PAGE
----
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Boudicca

October 26, 2010

There’s a genre of cloely imagined, well researched historical fiction that I find irresistible.   Mary Renault and Rosemary Sutcliffe come to mind.

Mary Renault is notable for her books about Ancient Greece, both mythic and historical.  In particular I remember Renault’s The Bull from the Sea and its sequels, about Theseus and the legend of the minotaur and her books about Alexander the Great – The Persian Boy, Fire from Heaven and Funeral Games.  Renault’s books are for an adult audience and are lent particular poignancy by the homo-erotic content – the relationship between Alexander and his servant boy Bagoas, for example.  Mary Renault was herself lesbian and there is an interesting non-historical book, The Charioteer, set during the First World War in a London hospital (perhaps The London Hospital where I trained as a nurse – I remember the setting seemed eerily familiar) which concerns love between men and women and explores the dilemmas involved in the attempt to preserve life.

Rosemary Sutcliffe wrote for younger people and concentrates on early British history. One of her most famous books is The Eagle of the Ninth about the search for the Ninth Legion that was wiped out beyond Hadrian’s Wall.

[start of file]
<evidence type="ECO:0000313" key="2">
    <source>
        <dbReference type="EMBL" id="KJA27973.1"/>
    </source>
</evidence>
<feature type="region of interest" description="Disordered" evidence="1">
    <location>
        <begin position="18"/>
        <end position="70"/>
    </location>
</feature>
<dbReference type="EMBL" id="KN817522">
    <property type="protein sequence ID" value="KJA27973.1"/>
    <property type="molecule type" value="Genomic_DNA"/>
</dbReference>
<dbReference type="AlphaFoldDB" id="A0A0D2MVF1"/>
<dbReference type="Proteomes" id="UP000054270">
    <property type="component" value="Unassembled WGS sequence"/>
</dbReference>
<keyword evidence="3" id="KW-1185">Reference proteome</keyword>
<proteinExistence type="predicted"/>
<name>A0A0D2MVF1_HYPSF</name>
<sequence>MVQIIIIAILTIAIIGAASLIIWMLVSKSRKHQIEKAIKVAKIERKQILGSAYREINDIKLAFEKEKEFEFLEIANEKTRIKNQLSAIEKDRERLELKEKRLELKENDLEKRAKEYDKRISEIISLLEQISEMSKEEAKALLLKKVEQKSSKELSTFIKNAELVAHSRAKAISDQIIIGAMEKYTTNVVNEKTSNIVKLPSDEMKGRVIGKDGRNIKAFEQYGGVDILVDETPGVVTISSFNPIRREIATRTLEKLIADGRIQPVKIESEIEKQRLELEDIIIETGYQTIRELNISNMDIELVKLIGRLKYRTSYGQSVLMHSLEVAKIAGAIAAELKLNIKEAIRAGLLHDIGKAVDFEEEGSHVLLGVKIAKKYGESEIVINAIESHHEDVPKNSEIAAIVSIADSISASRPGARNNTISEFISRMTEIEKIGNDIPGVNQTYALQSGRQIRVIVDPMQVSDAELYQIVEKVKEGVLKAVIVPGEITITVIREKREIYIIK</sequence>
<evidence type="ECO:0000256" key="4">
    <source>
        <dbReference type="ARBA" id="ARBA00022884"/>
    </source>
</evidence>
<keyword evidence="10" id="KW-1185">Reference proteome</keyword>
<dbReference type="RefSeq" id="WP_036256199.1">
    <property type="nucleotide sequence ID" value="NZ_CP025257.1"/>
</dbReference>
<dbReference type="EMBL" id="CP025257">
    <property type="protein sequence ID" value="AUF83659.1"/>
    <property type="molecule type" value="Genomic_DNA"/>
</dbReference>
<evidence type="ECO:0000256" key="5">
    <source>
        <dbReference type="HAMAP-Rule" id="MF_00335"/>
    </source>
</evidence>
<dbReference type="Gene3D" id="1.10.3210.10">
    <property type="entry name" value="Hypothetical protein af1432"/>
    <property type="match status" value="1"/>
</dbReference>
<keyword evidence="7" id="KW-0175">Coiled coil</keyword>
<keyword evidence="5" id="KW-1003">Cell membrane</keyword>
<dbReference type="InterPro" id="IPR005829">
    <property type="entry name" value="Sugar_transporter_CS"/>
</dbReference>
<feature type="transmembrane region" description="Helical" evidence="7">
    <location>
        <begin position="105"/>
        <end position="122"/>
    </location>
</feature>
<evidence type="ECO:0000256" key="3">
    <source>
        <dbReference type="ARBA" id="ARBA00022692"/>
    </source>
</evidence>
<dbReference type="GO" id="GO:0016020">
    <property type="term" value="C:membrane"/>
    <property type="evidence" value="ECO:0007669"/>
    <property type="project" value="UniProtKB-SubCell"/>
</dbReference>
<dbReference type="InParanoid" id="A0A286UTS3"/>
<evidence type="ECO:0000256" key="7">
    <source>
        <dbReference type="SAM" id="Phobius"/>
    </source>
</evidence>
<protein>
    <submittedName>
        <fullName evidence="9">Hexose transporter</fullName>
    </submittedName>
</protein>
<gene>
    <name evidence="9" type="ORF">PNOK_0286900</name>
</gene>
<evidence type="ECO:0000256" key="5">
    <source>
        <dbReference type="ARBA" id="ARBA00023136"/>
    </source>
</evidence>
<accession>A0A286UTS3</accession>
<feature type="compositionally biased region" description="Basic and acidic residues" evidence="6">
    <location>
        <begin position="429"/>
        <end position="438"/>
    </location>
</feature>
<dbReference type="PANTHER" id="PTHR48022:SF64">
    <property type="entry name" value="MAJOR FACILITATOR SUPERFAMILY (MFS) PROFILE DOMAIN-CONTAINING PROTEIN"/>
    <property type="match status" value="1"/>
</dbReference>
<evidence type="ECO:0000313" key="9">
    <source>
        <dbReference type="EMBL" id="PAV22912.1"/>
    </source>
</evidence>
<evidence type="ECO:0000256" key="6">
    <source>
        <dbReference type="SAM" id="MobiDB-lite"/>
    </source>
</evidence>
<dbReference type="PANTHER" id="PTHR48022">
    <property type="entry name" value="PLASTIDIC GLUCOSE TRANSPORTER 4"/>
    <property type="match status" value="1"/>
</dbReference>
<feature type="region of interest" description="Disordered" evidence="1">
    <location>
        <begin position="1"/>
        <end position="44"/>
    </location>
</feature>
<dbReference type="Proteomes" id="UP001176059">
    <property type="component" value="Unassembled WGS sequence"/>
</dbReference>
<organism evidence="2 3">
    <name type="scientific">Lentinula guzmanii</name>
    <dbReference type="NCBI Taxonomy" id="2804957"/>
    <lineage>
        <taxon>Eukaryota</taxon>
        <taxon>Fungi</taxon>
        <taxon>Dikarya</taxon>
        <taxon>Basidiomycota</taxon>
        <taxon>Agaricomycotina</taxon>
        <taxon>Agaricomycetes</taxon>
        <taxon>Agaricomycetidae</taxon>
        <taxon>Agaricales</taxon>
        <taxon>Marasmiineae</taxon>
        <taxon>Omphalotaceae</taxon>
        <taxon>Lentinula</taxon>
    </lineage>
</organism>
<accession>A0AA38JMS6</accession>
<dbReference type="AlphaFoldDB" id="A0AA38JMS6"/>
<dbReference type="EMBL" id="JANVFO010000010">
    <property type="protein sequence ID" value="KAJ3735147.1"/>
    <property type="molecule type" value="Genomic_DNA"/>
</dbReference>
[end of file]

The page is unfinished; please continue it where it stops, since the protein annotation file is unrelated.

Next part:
I have just finished another novel in this tradition (complete with a love affair between a Roman Prefect and a young boy from the Eceni tribe).  This is Boudicca (http://en.wikipedia.org/wiki/Boudica) by Manda Scott.  Happily there are two more books in the series: this one was called Dreaming the Eagle and takes the reader up to Claudius’ invasion of Britain in AD 39.  One knows the eventual outcome but still I read this  with the ridiculous hope that history might be changed.  Scott writes well with strong research to back up her fictions and I was, as I have been from childhood, taken by the idea of women fighting alongside men and matrilinear royal bloodlines.  As a Druid this is, of course, the culture where some origins of my spirituality probably lie.  The book doesn’t mince words about the brutality of hand to hand combat – in parts it reads like the Illiad with skulls being broken and bodies being cloven in various ways.  Roman and British atrocities are dealt with even handedly.  All sorts of interesting ideas: I’d never thought that a battle horse could itself be a weapon but of course a savage horse could kill effectively.

Why is this fiction so attractive to me? Escapism certainly. “Huge cloudy symbols of a high romance” have distracted and seduced me all my life. It’s equally a curse and a blessing. The eternal mystery of the past – always with us but never truly knowable in material terms.  Well, if you’re reading this and thinking yes, yes, yes try the novels suggested here – if you haven’t already.

Blasted

October 23, 2010

My friend Emily (of Writemysite.com) got free tickets for Sarah Kane’s play Blasted at the Lyric Theatre, Hammersmith so I went with her on Friday (22nd October).